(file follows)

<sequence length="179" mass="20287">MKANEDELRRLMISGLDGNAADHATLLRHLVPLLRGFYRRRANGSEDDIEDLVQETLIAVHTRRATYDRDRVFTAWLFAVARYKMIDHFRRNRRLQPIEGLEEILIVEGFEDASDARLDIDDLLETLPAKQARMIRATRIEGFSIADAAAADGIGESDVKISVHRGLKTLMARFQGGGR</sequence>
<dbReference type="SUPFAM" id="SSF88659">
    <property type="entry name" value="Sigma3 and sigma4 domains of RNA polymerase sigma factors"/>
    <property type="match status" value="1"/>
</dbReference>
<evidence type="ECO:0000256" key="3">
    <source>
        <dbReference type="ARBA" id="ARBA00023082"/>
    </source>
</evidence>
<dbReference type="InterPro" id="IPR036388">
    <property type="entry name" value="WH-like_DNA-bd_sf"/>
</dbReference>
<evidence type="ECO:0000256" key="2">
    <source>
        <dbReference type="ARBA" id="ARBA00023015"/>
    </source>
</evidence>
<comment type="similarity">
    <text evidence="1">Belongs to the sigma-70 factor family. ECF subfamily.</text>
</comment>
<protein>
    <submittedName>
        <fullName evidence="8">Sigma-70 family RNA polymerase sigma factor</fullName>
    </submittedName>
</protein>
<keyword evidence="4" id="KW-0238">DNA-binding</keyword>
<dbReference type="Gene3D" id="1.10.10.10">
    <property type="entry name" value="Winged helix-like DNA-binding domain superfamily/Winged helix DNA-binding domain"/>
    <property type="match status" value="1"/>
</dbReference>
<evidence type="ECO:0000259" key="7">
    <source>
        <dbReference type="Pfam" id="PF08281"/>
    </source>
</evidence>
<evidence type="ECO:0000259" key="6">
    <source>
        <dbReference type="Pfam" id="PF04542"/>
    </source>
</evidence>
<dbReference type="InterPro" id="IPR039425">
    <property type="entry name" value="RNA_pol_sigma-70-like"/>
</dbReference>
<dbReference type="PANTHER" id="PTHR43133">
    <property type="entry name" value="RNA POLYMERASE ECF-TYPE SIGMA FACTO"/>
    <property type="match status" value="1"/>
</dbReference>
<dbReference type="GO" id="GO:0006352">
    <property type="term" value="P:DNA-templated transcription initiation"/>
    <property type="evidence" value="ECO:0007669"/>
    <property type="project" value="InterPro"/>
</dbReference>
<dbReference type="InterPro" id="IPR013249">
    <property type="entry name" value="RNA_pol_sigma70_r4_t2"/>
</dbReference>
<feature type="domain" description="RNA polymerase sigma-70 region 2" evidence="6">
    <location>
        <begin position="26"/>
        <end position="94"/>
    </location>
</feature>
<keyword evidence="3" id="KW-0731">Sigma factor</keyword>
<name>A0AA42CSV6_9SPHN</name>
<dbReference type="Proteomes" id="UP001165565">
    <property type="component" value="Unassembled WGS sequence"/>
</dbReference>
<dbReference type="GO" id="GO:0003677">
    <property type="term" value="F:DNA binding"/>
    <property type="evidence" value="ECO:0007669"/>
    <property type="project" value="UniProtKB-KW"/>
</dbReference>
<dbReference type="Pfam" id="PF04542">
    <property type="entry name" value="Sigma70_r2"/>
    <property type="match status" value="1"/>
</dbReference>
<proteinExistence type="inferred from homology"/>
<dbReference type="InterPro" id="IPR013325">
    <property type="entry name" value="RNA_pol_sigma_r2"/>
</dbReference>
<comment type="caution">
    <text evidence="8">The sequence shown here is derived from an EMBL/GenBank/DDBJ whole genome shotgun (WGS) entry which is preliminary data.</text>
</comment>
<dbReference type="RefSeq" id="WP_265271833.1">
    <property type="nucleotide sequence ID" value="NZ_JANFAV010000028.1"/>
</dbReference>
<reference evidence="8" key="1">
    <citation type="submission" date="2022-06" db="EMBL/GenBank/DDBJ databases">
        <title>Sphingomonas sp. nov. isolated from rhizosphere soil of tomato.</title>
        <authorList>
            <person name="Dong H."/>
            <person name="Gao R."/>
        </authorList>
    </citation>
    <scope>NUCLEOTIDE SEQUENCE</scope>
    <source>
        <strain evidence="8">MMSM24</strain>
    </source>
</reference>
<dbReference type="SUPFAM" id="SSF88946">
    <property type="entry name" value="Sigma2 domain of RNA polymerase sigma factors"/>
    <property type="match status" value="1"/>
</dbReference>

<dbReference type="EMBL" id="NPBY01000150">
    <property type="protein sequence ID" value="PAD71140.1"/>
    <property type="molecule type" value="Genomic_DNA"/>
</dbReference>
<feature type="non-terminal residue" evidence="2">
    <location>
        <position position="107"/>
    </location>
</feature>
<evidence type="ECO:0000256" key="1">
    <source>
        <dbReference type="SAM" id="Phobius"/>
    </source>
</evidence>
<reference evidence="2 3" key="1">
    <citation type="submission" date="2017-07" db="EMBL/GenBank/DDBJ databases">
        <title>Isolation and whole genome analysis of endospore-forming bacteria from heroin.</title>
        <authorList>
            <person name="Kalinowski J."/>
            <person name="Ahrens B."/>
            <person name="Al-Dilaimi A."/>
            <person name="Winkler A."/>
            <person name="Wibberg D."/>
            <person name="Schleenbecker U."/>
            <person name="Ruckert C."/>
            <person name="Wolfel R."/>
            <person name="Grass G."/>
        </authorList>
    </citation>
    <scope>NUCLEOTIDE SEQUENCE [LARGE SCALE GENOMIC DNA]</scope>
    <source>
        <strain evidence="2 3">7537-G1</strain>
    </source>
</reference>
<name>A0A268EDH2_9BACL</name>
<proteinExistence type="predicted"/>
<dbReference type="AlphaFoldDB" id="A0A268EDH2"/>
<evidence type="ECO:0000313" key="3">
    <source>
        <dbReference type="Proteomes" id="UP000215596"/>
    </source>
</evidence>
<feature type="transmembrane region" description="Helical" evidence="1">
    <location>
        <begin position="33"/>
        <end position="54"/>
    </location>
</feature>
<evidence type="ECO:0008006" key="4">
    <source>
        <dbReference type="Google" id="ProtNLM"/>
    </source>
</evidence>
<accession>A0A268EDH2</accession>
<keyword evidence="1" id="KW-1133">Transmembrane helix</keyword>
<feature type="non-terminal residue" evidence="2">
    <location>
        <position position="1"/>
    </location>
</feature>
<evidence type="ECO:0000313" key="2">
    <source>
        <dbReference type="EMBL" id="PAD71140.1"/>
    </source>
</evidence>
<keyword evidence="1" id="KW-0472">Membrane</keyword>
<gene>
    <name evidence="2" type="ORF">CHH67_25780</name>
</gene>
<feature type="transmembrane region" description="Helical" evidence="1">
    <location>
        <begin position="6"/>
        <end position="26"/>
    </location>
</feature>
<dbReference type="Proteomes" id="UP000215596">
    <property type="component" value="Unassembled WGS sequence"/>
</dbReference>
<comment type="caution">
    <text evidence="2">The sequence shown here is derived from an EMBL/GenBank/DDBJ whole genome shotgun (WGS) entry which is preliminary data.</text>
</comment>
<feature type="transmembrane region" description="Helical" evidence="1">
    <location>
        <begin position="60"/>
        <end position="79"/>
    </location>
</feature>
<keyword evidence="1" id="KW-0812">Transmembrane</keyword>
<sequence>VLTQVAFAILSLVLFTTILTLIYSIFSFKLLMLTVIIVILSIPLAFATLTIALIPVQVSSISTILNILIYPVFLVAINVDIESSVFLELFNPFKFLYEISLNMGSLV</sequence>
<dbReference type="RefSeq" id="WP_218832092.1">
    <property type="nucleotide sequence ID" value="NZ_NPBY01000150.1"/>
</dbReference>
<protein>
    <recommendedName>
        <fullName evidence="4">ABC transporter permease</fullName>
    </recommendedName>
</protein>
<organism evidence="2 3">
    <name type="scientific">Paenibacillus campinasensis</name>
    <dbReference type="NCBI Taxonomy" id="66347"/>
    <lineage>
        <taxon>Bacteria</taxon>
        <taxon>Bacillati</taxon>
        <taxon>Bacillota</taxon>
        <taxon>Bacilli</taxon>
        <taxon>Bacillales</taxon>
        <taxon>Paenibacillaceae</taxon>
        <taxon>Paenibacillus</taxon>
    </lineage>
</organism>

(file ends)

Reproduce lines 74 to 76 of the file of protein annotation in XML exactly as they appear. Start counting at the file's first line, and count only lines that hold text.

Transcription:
    <property type="entry name" value="Sigma70_r2"/>
    <property type="match status" value="1"/>
</dbReference>